Though he rebuilt the old homestead, it was burned by the French. He sold it and moved to Augsburg, where he painted for the family of Maximilian I, the Elector of Bavaria. When his wife died in 1672, Sandrart moved to Nuremberg, where he married Hester Barbara Bloemaart, the daughter of a magistrate there. This is where he started writing.

Augsburg Place in Bavaria, Germany

Augsburg is a city in Swabia, Bavaria, Germany. It is a university town and regional seat of the Regierungsbezirk Schwaben. Augsburg is an urban district and home to the institutions of the Landkreis Augsburg. It is the third-largest city in Bavaria with a population of 300,000 inhabitants, with 885,000 in its metropolitan area.

Maximilian I, Elector of Bavaria Wittelsbach ruler of Bavaria and a prince-elector (Kurfürst) of the Holy Roman Empire

Maximilian I, occasionally called "the Great", a member of the House of Wittelsbach, ruled as Duke of Bavaria from 1597. His reign was marked by the Thirty Years' War during which he obtained the title of a Prince-elector of the Holy Roman Empire at the 1623 Diet of Regensburg.

Nuremberg Place in Bavaria, Germany

Nuremberg is the second-largest city of the German federal state of Bavaria after its capital Munich, and its 511,628 (2016) inhabitants make it the 14th largest city in Germany. On the Pegnitz River and the Rhine–Main–Danube Canal, it lies in the Bavarian administrative region of Middle Franconia, and is the largest city and the unofficial capital of Franconia. Nuremberg forms a continuous conurbation with the neighbouring cities of Fürth, Erlangen and Schwabach with a total population of 787,976 (2016), while the larger Nuremberg Metropolitan Region has approximately 3.5 million inhabitants. The city lies about 170 kilometres (110 mi) north of Munich. It is the largest city in the East Franconian dialect area.

His large 1649 painting Peace-Banquet commemorating the Peace of Münster, now hangs in Nuremberg's town hall.

Peace of Münster Treaty between the Dutch Republic and Spain signed in 1648

The Peace of Münster was a treaty between the Lords States General of the United Netherlands and the Spanish Crown, the terms of which were agreed on 30 January 1648. The Treaty is a key event in Dutch history marking formal recognition of the independent Dutch Republic and formed part of the Peace of Westphalia ending the Thirty Years' War and the Eighty Years' War.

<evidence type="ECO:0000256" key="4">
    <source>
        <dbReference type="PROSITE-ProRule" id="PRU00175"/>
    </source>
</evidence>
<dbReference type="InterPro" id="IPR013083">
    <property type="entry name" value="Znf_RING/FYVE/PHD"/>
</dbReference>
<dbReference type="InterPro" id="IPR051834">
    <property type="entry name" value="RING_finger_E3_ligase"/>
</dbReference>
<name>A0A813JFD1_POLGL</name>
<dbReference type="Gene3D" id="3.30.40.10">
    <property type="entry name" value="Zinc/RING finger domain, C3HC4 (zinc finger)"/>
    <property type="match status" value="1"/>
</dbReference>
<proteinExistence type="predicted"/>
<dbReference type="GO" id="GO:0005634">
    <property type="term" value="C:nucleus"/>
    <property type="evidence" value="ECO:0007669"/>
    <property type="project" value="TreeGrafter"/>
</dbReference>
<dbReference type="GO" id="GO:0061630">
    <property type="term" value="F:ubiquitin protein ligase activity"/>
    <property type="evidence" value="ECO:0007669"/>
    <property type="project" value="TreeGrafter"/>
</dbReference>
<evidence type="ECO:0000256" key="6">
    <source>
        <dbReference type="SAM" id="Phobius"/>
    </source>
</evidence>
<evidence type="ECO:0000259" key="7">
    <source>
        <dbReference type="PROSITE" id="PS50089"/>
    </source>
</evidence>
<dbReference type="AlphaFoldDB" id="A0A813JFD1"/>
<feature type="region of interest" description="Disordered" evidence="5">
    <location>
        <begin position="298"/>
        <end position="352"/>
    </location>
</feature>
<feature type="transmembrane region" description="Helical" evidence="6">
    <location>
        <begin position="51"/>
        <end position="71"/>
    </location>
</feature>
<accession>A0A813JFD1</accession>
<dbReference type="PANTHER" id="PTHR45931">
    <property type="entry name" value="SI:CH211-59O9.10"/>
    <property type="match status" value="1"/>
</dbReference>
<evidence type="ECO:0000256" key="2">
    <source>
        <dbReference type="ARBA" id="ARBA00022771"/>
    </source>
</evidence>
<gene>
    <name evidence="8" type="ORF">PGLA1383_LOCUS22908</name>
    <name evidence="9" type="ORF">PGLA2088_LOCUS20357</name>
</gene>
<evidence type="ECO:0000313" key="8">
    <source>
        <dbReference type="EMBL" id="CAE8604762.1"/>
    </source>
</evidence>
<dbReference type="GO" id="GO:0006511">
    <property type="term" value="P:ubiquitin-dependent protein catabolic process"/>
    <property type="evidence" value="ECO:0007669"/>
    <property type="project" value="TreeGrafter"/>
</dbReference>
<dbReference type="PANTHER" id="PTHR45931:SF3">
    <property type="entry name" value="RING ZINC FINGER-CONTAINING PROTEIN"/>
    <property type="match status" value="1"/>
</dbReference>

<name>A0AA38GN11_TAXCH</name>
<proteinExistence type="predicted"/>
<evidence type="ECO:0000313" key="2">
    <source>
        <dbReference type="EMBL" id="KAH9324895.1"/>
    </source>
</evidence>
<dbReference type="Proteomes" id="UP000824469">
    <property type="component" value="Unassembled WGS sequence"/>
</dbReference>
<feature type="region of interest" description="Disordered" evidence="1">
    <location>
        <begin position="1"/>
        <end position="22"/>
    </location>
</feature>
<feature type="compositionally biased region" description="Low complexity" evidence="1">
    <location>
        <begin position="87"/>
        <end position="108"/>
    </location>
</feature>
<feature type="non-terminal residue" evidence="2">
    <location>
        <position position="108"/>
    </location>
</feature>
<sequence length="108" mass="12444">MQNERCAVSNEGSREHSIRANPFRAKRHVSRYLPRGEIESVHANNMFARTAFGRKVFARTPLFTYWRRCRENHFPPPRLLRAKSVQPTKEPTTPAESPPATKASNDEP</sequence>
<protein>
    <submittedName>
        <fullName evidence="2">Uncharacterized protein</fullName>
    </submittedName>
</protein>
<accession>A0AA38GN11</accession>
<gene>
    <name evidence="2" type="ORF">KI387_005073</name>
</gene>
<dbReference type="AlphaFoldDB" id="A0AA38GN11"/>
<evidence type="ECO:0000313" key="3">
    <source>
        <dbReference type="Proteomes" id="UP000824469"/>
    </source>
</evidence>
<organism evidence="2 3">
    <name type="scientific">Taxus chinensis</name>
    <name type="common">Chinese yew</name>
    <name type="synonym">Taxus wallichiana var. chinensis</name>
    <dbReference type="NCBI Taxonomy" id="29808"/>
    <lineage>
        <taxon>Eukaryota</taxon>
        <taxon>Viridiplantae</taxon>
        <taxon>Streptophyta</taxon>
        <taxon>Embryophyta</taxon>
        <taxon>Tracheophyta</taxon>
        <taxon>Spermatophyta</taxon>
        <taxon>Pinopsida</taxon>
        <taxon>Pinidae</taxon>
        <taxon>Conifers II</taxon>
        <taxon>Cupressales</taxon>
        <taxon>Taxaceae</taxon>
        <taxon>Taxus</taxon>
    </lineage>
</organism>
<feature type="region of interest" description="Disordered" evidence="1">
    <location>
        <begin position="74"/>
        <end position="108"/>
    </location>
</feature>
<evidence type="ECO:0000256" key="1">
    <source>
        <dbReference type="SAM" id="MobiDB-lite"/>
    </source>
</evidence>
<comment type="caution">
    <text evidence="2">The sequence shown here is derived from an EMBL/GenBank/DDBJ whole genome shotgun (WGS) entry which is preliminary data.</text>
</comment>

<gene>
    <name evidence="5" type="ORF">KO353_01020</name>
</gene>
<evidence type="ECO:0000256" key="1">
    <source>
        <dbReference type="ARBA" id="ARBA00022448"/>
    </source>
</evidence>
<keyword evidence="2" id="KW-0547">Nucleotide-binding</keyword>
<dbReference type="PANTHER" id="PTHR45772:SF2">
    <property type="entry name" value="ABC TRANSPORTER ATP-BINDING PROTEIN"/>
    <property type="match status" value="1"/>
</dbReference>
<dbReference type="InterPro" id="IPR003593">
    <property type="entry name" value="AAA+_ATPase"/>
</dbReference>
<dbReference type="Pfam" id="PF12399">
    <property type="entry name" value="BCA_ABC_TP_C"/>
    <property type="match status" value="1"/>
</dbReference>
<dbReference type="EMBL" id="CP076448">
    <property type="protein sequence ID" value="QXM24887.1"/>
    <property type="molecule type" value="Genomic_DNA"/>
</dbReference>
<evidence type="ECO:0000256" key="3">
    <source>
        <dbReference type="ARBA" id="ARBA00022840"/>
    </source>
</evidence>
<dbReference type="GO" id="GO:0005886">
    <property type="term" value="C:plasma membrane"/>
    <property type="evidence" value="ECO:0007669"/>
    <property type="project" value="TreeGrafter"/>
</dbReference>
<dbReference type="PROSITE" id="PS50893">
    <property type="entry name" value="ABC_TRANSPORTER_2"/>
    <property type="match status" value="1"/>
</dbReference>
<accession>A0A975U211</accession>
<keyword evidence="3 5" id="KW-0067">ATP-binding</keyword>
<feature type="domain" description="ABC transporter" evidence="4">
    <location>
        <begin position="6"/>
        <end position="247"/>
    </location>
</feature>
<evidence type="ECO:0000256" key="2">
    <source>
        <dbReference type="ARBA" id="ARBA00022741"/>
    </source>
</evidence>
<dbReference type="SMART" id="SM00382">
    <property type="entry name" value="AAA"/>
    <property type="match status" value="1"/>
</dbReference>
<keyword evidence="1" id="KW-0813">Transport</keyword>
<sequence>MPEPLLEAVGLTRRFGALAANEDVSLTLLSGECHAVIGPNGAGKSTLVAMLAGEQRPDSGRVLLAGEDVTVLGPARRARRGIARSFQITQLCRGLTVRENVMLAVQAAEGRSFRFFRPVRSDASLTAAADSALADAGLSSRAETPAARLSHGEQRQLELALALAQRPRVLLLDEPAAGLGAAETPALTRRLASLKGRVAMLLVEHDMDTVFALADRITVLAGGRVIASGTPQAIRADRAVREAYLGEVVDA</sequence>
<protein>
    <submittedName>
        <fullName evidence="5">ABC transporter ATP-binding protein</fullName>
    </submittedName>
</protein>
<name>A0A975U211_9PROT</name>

Teutsche Academie

He is best known as an author of books on art, some of them in Latin, and especially for his historical work, the Teutsche Academie, [4] published between 1675 and 1680, and in more recent editions. This work is an educational compilation of short biographies of artists, that was inspired by Karel van Mander's similar Schilder-boeck. [5] Both Sandrart and van Mander based their Italian sections on the work of Giorgio Vasari. His work in turn became one of the primary sources for Arnold Houbraken's Schouburg, [6] who wrote a little poem about him:

Wat arbeid, moeite, en yver,

What work, trouble, and dedication,

En nazoek dat een Schryver

And research that a Writer

Steets doen moet, weet niemant;

Has to do, knows only

Als die 't zelf neemt ter hand.

The one who has taken it in hand himself.

Sandrart published the first biography of the German artist Matthias Grünewald, and incorrectly bestowed on the artist the name Grünewald by which he is now popularly known.[ citation needed ] Sandrart also copied a mistake in Cornelis de Bie's Het Gulden Cabinet on Hendrick ter Brugghen whom De Bie has erroneously called "Verbrugghen". De Bie corrects this mistake in a manuscript [7] and attacks Sandrart for having copied the mistake without proper research in a later work of his. [8]

Public Collections

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References

  1. Sandrart.net - online version of Teutsche Academie in German, but with some English navigation aids
  2. TA 1675, Lebenslauf, S. 7 on Sandrart.net
  3. Joachim Sandrart biography in De groote schouburgh der Nederlantsche konstschilders en schilderessen (1718) by Arnold Houbraken, courtesy of the Digital library for Dutch literature
  4. Sandrart.net - online version of Teutsche Academie in German, but with some English navigation aids
  5. Schilder-boeck online version from the DBNL.
  6. Schouburg online version from the DBNL.
  7. KBR14648, Royal Library of Belgium
  8. Cornelis de Bie, De Spiegel vande Verdrayde Werelt, 1708, p. 274-275
  9. Collection Rijksmuseum